For those who were not injured or killed outright by moving objects, there was little time to reach safety, especially for the men who were manning the guns on the main deck or fetching ammunition and supplies in the hold. The companionways that connected the decks with one another would have become bottlenecks for fleeing men, something indicated by the positioning of many of the skeletons recovered from the wreck. What turned the sinking into a major tragedy in terms of lives lost was the anti-boarding netting that covered the upper decks in the waist (the midsection of the ship) and the sterncastle. With the exception of the men who were stationed in the tops in the masts, most of those who managed to get up from below deck were trapped under the netting; they would have been in view of the surface, and their colleagues above, but with little or no chance to break through, and were dragged down with the ship. Out of a crew of at least 400, fewer than 35 escaped, a catastrophic casualty rate of over 90%.

A salvage attempt was ordered by Secretary of State William Paget only days after the sinking, and Charles Brandon, the king’s brother-in-law, took charge of practical details. The operation followed the standard procedure for raising ships in shallow waters: strong cables were attached to the sunken ship and fastened to two empty ships, or hulks. At low tide, the ropes were pulled taut with capstans. When the high tide came in, the hulks rose and with them the wreck. It would then be towed into shallower water and the procedure repeated until the whole ship could be raised completely.

A list of necessary equipment was compiled by 1 August and included, among other things, massive cables, capstans, pulleys, and 40 pounds of tallow for lubrication. The proposed salvage team comprised 30 Venetian mariners and a Venetian carpenter with 60 English sailors to serve them. The two ships to be used as hulks were the Jesus of Lübeck and Samson, each of 700 tons burthen and similar in size to the Mary Rose. Brandon was so confident of success that he reassured the king that it would only be a matter of days before they could raise the Mary Rose. The optimism proved unfounded. Since the ship had settled at a 60-degree angle to starboard much of it was stuck deep into the clay of the seabed. This made it virtually impossible to pass cables under the hull and required far more lifting power than if the ship had settled on a hard seabed. An attempt to secure cables to the main mast appears only to have resulted in its being snapped off. The project was only successful in raising rigging, some guns and other items and around 1549 the effort was abandoned.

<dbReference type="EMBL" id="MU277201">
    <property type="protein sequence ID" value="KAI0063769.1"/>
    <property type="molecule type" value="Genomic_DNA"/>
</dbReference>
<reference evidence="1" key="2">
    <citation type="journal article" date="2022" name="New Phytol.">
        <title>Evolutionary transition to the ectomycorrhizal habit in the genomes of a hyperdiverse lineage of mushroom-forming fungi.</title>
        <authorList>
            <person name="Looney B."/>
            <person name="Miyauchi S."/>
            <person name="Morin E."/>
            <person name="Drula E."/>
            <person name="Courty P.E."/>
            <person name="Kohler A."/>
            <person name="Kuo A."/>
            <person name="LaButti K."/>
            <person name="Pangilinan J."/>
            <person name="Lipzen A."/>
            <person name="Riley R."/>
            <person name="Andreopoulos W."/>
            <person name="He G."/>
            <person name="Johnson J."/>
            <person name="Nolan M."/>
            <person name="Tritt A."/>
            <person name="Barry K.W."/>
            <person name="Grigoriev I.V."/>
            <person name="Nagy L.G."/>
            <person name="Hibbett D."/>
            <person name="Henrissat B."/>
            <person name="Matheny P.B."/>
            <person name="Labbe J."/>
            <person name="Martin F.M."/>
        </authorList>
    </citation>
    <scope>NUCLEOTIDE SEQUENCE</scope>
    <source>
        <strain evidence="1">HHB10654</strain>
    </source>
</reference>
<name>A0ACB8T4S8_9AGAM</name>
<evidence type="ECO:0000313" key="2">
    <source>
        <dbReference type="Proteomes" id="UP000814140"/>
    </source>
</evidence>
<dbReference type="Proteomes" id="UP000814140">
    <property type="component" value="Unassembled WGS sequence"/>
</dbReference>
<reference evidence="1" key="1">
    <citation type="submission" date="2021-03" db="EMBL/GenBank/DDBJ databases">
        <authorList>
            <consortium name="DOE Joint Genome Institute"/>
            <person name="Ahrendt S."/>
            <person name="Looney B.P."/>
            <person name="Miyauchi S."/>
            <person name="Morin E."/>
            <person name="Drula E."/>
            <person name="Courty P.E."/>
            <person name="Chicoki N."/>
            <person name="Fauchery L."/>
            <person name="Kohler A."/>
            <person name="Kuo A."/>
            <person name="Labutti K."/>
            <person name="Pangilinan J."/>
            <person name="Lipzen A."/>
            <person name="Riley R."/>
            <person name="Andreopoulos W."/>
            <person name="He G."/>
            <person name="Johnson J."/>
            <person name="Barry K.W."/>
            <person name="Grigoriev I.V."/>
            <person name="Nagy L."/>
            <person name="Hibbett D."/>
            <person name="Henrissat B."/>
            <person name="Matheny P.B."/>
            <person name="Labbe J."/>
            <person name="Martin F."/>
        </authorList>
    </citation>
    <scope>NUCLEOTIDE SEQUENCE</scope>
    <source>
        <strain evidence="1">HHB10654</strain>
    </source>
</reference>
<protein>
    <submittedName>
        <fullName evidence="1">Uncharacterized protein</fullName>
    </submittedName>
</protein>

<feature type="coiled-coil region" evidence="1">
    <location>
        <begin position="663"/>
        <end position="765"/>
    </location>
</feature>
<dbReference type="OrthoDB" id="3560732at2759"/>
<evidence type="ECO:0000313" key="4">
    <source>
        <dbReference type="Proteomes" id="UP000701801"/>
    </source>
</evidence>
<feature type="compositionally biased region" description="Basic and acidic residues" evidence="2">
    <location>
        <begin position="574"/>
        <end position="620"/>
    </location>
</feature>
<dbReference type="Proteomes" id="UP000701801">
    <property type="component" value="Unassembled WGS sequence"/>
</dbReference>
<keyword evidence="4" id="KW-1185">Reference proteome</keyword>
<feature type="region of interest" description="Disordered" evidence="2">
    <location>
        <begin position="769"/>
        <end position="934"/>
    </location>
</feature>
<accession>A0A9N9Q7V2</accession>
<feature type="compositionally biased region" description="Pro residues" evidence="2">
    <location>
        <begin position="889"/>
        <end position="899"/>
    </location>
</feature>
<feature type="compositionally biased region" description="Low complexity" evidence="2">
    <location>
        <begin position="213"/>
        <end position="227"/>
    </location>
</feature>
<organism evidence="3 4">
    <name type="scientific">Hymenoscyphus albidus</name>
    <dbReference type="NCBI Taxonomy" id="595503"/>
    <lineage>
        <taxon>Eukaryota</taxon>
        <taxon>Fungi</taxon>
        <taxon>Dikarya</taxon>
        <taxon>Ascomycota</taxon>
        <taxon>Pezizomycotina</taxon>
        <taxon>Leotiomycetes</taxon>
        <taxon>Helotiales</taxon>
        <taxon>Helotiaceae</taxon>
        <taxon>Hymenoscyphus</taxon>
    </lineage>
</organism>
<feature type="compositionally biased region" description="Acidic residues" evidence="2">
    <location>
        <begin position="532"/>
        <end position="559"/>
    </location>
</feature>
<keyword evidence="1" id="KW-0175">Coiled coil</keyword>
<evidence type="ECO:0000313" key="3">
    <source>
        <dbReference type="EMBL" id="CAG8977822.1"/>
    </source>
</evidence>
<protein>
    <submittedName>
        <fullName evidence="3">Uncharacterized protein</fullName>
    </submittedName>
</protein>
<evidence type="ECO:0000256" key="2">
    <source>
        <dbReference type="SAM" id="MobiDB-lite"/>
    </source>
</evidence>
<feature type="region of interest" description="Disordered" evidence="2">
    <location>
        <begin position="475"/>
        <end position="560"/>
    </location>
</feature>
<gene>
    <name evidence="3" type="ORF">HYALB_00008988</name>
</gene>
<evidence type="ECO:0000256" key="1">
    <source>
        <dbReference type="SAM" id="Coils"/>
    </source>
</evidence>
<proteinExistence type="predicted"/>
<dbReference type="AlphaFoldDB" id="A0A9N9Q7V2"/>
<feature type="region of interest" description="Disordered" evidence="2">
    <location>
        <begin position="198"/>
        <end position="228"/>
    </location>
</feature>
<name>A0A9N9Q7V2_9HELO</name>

During the 16th century a hard layer of compacted clay and crushed shells formed over the ship, stabilizing the site and sealing the Tudor-era deposits. Further layers of soft silt covered the site during the 18th and 19th centuries, but frequent changes in the tidal patterns and currents in the Solent occasionally exposed some of the timbers, leading to its accidental rediscovery in 1836 and aided in locating the wreck in 1971. After the ship had been salvaged it was determined that about 40% of the original structure had survived.

In the summer of 1836, a group of five fishermen caught their nets on timbers protruding from the bottom of the Solent. They contacted a diver to help them remove the hindrance, and on 10 June, Henry Abbinett became the first person to see the Mary Rose in almost 300 years. Later, two other professional divers, John Deane and William Edwards, were employed. Using a recently invented rubber suit and metal diving helmet, Deane and Edwards began to examine the wreck and salvage items from it. Along with an assortment of timbers and wooden objects, including several longbows, they brought up several bronze and iron guns, which were sold to the Board of Ordnance for over £220. The identification of the ship led to significant public interest in the salvage operation, and caused a great demand for the objects which were brought up. Though many of the objects could not be properly conserved at the time and subsequently deteriorated, many were documented with pencil sketches and watercolor drawings which survive to this day. John Deane ceased working on the wreck in 1836, but returned in 1840 with new, more destructive methods. With the help of condemned bomb shells filled with gunpowder acquired from the Ordnance Board he blasted his way into parts of the wreck. Fragments of bombs and traces of blasting craters were found during the modern excavations. Deane then abandoned his efforts .